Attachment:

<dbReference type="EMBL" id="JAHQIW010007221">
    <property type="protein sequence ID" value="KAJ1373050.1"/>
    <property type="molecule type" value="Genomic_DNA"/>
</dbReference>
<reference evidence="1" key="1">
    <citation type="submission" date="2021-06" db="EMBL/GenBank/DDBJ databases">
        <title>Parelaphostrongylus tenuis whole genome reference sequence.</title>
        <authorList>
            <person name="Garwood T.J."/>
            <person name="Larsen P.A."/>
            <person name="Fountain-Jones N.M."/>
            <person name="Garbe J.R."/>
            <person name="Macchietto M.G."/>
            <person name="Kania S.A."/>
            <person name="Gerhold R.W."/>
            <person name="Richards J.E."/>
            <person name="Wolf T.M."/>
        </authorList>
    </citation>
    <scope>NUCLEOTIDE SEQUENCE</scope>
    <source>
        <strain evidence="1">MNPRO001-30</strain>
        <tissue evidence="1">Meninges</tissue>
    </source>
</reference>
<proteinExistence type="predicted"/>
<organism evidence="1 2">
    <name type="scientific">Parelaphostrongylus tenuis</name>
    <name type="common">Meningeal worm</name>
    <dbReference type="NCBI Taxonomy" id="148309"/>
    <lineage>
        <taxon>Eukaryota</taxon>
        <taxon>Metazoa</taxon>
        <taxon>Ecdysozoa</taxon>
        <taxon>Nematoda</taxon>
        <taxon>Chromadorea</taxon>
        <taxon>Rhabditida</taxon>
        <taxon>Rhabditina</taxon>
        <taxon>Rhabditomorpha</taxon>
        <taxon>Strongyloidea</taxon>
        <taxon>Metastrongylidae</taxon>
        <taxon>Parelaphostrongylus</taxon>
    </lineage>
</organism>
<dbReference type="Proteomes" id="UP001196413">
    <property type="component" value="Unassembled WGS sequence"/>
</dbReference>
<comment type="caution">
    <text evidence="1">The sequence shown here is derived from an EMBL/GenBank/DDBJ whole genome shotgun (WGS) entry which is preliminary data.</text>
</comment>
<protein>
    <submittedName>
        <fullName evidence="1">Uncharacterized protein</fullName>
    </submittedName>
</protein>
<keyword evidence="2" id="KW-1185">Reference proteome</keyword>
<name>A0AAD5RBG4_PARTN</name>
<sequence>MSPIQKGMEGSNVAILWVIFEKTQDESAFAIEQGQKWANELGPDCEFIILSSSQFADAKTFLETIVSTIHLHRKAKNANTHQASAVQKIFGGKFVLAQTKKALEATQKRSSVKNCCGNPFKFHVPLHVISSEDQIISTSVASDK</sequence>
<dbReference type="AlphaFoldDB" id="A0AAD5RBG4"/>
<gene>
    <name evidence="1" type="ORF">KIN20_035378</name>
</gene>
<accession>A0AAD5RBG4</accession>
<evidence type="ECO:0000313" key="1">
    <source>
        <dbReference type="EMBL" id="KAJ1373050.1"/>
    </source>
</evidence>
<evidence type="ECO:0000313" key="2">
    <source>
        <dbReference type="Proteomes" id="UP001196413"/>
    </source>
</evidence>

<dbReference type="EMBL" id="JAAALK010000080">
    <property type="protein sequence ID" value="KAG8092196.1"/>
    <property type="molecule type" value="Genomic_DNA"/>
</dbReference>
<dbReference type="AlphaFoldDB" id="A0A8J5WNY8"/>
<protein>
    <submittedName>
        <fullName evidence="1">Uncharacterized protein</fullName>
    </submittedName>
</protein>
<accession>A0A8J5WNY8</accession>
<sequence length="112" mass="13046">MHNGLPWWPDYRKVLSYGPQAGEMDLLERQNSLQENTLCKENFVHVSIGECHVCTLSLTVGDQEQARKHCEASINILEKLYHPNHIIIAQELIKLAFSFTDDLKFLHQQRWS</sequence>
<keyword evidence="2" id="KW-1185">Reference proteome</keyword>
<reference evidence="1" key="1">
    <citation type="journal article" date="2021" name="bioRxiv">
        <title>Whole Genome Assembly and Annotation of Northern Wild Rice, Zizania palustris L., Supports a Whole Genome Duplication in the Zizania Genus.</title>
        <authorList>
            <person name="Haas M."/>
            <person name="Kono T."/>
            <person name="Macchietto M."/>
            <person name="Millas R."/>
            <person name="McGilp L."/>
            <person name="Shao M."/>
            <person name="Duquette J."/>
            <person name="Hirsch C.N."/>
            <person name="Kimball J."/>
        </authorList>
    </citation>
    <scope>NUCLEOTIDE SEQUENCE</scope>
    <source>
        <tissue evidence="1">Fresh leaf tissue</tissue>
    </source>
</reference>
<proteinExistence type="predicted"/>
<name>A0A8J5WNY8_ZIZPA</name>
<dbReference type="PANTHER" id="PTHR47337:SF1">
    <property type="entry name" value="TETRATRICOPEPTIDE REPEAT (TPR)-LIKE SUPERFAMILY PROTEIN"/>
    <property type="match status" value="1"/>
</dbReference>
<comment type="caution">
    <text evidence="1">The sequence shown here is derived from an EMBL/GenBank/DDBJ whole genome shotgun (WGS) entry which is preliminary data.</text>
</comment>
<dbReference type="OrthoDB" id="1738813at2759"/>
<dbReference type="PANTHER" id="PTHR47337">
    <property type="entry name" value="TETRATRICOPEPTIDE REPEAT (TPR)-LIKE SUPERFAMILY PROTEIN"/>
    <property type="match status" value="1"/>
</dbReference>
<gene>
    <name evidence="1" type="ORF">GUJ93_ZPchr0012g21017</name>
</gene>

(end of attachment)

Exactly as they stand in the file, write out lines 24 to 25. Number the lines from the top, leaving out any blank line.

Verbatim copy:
    </source>
</reference>